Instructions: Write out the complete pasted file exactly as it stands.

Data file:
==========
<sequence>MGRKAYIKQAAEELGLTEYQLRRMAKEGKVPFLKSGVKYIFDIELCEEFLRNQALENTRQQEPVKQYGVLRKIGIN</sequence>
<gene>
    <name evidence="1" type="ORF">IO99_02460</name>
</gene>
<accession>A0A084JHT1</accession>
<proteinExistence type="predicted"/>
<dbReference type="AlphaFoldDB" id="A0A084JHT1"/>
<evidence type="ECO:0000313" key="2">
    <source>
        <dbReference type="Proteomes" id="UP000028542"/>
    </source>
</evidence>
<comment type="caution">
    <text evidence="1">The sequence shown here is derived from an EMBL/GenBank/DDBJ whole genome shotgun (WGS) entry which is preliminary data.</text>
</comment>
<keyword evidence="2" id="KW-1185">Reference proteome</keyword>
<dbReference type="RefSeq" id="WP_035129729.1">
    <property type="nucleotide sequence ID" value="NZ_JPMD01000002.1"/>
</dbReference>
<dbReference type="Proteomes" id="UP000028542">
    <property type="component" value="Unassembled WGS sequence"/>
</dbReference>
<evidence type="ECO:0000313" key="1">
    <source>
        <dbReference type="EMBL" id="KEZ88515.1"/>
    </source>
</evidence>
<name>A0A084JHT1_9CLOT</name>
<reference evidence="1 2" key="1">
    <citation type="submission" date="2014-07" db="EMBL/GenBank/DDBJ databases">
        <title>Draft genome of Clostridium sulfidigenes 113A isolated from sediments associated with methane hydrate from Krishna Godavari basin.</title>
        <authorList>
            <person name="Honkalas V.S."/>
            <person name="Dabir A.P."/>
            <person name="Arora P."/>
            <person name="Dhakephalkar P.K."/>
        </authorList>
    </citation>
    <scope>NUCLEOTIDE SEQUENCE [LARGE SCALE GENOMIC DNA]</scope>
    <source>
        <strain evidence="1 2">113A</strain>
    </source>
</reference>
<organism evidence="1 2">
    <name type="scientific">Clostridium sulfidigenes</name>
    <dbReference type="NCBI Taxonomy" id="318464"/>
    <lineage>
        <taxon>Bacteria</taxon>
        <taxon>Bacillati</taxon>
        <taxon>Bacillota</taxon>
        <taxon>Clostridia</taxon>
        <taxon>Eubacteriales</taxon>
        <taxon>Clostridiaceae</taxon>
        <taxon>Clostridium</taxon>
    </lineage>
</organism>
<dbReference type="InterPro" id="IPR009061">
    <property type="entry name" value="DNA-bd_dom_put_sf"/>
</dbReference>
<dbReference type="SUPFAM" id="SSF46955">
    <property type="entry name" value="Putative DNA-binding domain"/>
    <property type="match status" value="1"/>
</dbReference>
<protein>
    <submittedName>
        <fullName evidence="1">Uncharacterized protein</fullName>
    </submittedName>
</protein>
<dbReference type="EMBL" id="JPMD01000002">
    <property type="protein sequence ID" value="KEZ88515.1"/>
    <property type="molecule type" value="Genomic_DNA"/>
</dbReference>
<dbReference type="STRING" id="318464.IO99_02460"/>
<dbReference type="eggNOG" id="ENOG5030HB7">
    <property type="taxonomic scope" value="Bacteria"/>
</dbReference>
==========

<sequence>MGRKAYIKQAAEELGLTEYQLRRMAKEGKVPFLKSGVKYIFDIELCEEFLRNQALENTRQQEPVKQYGVLRKIGIN</sequence>
<gene>
    <name evidence="1" type="ORF">IO99_02460</name>
</gene>
<accession>A0A084JHT1</accession>
<proteinExistence type="predicted"/>
<dbReference type="AlphaFoldDB" id="A0A084JHT1"/>
<evidence type="ECO:0000313" key="2">
    <source>
        <dbReference type="Proteomes" id="UP000028542"/>
    </source>
</evidence>
<comment type="caution">
    <text evidence="1">The sequence shown here is derived from an EMBL/GenBank/DDBJ whole genome shotgun (WGS) entry which is preliminary data.</text>
</comment>
<keyword evidence="2" id="KW-1185">Reference proteome</keyword>
<dbReference type="RefSeq" id="WP_035129729.1">
    <property type="nucleotide sequence ID" value="NZ_JPMD01000002.1"/>
</dbReference>
<dbReference type="Proteomes" id="UP000028542">
    <property type="component" value="Unassembled WGS sequence"/>
</dbReference>
<evidence type="ECO:0000313" key="1">
    <source>
        <dbReference type="EMBL" id="KEZ88515.1"/>
    </source>
</evidence>
<name>A0A084JHT1_9CLOT</name>
<reference evidence="1 2" key="1">
    <citation type="submission" date="2014-07" db="EMBL/GenBank/DDBJ databases">
        <title>Draft genome of Clostridium sulfidigenes 113A isolated from sediments associated with methane hydrate from Krishna Godavari basin.</title>
        <authorList>
            <person name="Honkalas V.S."/>
            <person name="Dabir A.P."/>
            <person name="Arora P."/>
            <person name="Dhakephalkar P.K."/>
        </authorList>
    </citation>
    <scope>NUCLEOTIDE SEQUENCE [LARGE SCALE GENOMIC DNA]</scope>
    <source>
        <strain evidence="1 2">113A</strain>
    </source>
</reference>
<organism evidence="1 2">
    <name type="scientific">Clostridium sulfidigenes</name>
    <dbReference type="NCBI Taxonomy" id="318464"/>
    <lineage>
        <taxon>Bacteria</taxon>
        <taxon>Bacillati</taxon>
        <taxon>Bacillota</taxon>
        <taxon>Clostridia</taxon>
        <taxon>Eubacteriales</taxon>
        <taxon>Clostridiaceae</taxon>
        <taxon>Clostridium</taxon>
    </lineage>
</organism>
<dbReference type="InterPro" id="IPR009061">
    <property type="entry name" value="DNA-bd_dom_put_sf"/>
</dbReference>
<dbReference type="SUPFAM" id="SSF46955">
    <property type="entry name" value="Putative DNA-binding domain"/>
    <property type="match status" value="1"/>
</dbReference>
<protein>
    <submittedName>
        <fullName evidence="1">Uncharacterized protein</fullName>
    </submittedName>
</protein>
<dbReference type="EMBL" id="JPMD01000002">
    <property type="protein sequence ID" value="KEZ88515.1"/>
    <property type="molecule type" value="Genomic_DNA"/>
</dbReference>
<dbReference type="STRING" id="318464.IO99_02460"/>
<dbReference type="eggNOG" id="ENOG5030HB7">
    <property type="taxonomic scope" value="Bacteria"/>
</dbReference>